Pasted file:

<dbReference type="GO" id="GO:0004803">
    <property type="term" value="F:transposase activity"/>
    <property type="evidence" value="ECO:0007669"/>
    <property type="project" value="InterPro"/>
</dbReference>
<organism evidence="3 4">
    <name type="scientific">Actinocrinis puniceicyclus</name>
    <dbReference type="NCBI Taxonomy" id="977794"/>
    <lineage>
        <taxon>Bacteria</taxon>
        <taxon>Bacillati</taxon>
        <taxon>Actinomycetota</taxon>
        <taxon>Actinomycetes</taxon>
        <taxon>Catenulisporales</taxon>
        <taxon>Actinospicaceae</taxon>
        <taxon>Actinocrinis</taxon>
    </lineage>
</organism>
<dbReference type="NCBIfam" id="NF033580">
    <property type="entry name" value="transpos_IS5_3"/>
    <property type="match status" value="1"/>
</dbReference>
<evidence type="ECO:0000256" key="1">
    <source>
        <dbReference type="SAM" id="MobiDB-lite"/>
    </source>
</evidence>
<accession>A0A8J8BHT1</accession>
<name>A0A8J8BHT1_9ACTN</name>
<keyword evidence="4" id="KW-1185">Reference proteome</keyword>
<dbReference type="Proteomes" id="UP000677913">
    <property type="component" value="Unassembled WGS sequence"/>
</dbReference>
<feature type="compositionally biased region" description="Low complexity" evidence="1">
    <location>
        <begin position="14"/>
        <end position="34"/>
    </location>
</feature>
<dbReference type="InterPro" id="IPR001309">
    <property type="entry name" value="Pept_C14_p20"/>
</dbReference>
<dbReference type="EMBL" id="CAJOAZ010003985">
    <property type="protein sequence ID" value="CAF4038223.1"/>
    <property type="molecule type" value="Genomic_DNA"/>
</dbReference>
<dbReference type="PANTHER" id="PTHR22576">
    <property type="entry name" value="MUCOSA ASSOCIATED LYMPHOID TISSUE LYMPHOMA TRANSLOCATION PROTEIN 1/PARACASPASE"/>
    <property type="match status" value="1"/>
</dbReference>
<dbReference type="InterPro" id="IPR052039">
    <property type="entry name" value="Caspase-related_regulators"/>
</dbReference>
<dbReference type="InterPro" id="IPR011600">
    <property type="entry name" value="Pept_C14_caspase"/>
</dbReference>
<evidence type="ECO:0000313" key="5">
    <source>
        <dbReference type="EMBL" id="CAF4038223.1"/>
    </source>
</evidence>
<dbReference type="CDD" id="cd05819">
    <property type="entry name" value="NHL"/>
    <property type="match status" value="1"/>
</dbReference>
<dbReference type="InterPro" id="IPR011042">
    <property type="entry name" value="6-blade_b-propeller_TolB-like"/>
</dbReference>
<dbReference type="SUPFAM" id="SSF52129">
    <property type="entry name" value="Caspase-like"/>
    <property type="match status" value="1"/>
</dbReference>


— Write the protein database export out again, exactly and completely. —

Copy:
<dbReference type="GO" id="GO:0004803">
    <property type="term" value="F:transposase activity"/>
    <property type="evidence" value="ECO:0007669"/>
    <property type="project" value="InterPro"/>
</dbReference>
<organism evidence="3 4">
    <name type="scientific">Actinocrinis puniceicyclus</name>
    <dbReference type="NCBI Taxonomy" id="977794"/>
    <lineage>
        <taxon>Bacteria</taxon>
        <taxon>Bacillati</taxon>
        <taxon>Actinomycetota</taxon>
        <taxon>Actinomycetes</taxon>
        <taxon>Catenulisporales</taxon>
        <taxon>Actinospicaceae</taxon>
        <taxon>Actinocrinis</taxon>
    </lineage>
</organism>
<dbReference type="NCBIfam" id="NF033580">
    <property type="entry name" value="transpos_IS5_3"/>
    <property type="match status" value="1"/>
</dbReference>
<evidence type="ECO:0000256" key="1">
    <source>
        <dbReference type="SAM" id="MobiDB-lite"/>
    </source>
</evidence>
<accession>A0A8J8BHT1</accession>
<name>A0A8J8BHT1_9ACTN</name>
<keyword evidence="4" id="KW-1185">Reference proteome</keyword>
<dbReference type="Proteomes" id="UP000677913">
    <property type="component" value="Unassembled WGS sequence"/>
</dbReference>
<feature type="compositionally biased region" description="Low complexity" evidence="1">
    <location>
        <begin position="14"/>
        <end position="34"/>
    </location>
</feature>
<dbReference type="InterPro" id="IPR001309">
    <property type="entry name" value="Pept_C14_p20"/>
</dbReference>
<dbReference type="EMBL" id="CAJOAZ010003985">
    <property type="protein sequence ID" value="CAF4038223.1"/>
    <property type="molecule type" value="Genomic_DNA"/>
</dbReference>
<dbReference type="PANTHER" id="PTHR22576">
    <property type="entry name" value="MUCOSA ASSOCIATED LYMPHOID TISSUE LYMPHOMA TRANSLOCATION PROTEIN 1/PARACASPASE"/>
    <property type="match status" value="1"/>
</dbReference>
<dbReference type="InterPro" id="IPR052039">
    <property type="entry name" value="Caspase-related_regulators"/>
</dbReference>
<dbReference type="InterPro" id="IPR011600">
    <property type="entry name" value="Pept_C14_caspase"/>
</dbReference>
<evidence type="ECO:0000313" key="5">
    <source>
        <dbReference type="EMBL" id="CAF4038223.1"/>
    </source>
</evidence>
<dbReference type="CDD" id="cd05819">
    <property type="entry name" value="NHL"/>
    <property type="match status" value="1"/>
</dbReference>
<dbReference type="InterPro" id="IPR011042">
    <property type="entry name" value="6-blade_b-propeller_TolB-like"/>
</dbReference>
<dbReference type="SUPFAM" id="SSF52129">
    <property type="entry name" value="Caspase-like"/>
    <property type="match status" value="1"/>
</dbReference>